In addition to the classification prizes there are also the coveted Alpine Cups up for grabs as well. Securing one of these is difficult but well worth the effort. Only one was awarded last year!
The flag drops at 8.01am tomorrow mornng, with Rally Director Fred Gallagher sending the cars on their way.
Jean Jacques Rousseau, the philosopher, is one of Annecy’s more famous sons and we can’t help but wonder what he’d think of all of this.
Day One – Annecy – Col de la Madeleine – Annecy
Monday 7 September
Annecy was cool and clear this morning and as the ERA flag dropped Bill Ainscough and Jason Dearden blasted their way down the driveway of the Imperial Hotel to lead the Rally out of town and up to the Semnoz Ridge where we actually finished the Rally last year. This impressive mountain road saw the crews take on the first test of the day before descending through the rocky hairpins to the Col de Leschaux for a regularity section. Following a swift coffee break in La Carouge one of the highlights of the day reared its head.
he Lacets de Montvernier are a set of 18 hairpins which, coincidentally, were used for the first time this year in both the Tour de France and the 2015 Alpine Trial. With barely 100 mtrs between the corners the Lacets led the Rally to the little known but very pretty Col de Chaussy and another regularity before lunch atop the mighty Madeleine.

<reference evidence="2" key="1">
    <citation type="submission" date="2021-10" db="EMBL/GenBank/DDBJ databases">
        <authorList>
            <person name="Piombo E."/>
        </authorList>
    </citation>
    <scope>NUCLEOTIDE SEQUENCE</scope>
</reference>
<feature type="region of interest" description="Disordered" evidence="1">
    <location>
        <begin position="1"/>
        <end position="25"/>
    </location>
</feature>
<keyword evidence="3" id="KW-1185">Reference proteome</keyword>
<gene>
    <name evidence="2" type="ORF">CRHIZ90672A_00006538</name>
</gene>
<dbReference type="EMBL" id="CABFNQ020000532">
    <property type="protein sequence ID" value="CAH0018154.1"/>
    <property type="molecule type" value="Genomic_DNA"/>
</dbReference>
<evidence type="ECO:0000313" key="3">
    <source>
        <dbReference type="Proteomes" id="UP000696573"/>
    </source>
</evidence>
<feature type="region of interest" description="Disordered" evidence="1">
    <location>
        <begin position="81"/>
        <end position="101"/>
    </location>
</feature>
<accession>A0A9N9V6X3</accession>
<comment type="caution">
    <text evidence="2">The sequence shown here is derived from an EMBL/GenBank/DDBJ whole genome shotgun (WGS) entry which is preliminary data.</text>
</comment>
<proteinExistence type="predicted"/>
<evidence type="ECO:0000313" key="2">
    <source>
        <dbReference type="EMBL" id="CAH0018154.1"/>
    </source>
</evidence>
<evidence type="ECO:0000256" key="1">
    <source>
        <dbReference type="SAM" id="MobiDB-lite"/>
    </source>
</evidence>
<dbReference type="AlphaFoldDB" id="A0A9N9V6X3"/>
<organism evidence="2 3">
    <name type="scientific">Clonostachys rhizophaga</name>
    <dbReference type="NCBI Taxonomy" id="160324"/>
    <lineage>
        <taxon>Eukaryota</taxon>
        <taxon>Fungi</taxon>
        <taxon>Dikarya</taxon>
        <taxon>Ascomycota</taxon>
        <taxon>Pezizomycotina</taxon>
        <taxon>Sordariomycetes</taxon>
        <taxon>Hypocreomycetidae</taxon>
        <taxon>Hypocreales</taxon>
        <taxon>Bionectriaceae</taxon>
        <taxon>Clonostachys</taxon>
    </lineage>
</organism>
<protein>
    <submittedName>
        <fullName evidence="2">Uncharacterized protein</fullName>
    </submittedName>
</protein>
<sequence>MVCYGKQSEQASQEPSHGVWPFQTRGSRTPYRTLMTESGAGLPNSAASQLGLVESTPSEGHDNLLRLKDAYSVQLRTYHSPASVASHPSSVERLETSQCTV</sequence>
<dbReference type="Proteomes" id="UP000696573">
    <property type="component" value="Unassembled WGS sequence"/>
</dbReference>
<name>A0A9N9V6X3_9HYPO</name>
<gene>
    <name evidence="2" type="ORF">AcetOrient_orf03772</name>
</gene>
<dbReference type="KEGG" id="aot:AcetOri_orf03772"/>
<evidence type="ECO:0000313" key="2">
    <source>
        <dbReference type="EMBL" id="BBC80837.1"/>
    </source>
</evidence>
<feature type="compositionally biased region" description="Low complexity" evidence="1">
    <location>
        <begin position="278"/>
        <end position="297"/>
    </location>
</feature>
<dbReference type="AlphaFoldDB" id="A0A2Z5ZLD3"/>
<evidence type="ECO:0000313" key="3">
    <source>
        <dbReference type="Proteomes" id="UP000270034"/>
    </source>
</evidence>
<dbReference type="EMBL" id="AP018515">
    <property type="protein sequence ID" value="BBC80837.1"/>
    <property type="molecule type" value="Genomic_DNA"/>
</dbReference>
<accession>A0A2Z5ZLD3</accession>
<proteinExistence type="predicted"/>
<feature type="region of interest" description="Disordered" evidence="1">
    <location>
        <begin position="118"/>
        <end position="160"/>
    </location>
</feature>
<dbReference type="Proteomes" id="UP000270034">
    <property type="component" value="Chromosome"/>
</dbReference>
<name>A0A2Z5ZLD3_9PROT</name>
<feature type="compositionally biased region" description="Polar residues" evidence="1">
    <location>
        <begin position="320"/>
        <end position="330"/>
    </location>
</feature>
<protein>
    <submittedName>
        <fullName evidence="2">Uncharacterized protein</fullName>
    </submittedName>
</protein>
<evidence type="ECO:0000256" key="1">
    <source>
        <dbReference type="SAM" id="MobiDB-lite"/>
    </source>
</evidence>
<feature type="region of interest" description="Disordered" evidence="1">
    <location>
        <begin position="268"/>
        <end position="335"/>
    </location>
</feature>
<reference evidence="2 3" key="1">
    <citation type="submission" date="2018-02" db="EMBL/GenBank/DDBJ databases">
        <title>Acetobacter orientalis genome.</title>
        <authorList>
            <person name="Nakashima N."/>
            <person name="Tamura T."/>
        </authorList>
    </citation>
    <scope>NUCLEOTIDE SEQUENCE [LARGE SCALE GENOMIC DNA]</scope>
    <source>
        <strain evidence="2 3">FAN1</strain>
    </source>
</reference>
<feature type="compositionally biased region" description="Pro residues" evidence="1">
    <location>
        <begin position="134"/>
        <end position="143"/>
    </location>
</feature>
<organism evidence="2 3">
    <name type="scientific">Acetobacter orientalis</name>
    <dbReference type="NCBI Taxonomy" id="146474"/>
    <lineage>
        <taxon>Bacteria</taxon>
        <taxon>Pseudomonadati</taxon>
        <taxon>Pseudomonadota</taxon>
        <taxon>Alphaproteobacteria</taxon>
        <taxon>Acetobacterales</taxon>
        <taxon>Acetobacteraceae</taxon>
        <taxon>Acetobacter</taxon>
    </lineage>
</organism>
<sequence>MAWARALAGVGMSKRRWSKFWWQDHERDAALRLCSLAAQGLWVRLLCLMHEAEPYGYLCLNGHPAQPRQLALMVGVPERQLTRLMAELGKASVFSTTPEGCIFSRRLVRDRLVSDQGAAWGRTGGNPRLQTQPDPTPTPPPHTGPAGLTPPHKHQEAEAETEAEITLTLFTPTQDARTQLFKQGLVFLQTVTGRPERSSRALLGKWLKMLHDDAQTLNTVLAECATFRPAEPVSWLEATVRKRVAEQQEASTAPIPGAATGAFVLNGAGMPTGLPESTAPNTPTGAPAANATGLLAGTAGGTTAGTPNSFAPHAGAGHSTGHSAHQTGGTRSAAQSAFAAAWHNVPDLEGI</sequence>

The Col de Madeleine was indeed the high point of the day (and the entire Rally). We were booked for lunch at the Restaurant les Deux Mazots where the lady proprietor was celebrating her birthday. She was probably hoping for a quiet day in the sun with a good book and a glass of wine but then we arrived. She and her team however did us proud and at the dizzying height of 2000 m the Rally refuelled and relaxed with the snow-capped peaks of the versant Tarentaise forming the perfect backdrop. Green salad, tartiflette and good coffee always taste better when they’re well earned.
Disaster befell Bill Ainscough and Jason Dearden though just before they managed to eat when they broke the differential of their Alfa Romeo Zagato whilst pulling into the carpark at the top of the Madeleine. They’ve retired from the Rally as a result and we’re sad to see them go.
Once we were back on the road we plunged down the hill via a Special Test in Celliers to a Regularity on the Cote de Beaufortaine to the north of Albertville. This was a tricky navigational section and caught many crews out on the narrow approach to the Fort du Mont. The final, slightly easier Regularity over the Col de l’Epine was a welcome respite before the run to the hotel along the eastern shores of the Lac d’Annecy.
The carpark was buzzing as the crews pulled in for the night. Everyone had something to say as spanner checks were made and fluid levels were checked. Alan and Tina Beardshaw relayed that they very much enjoyed the open top life today as they toured the highways and by ways around the rally route in a sprightly MG K3. Sensibly stopping when they saw the Italian border looming they rejoined the Rally just in time for lunch.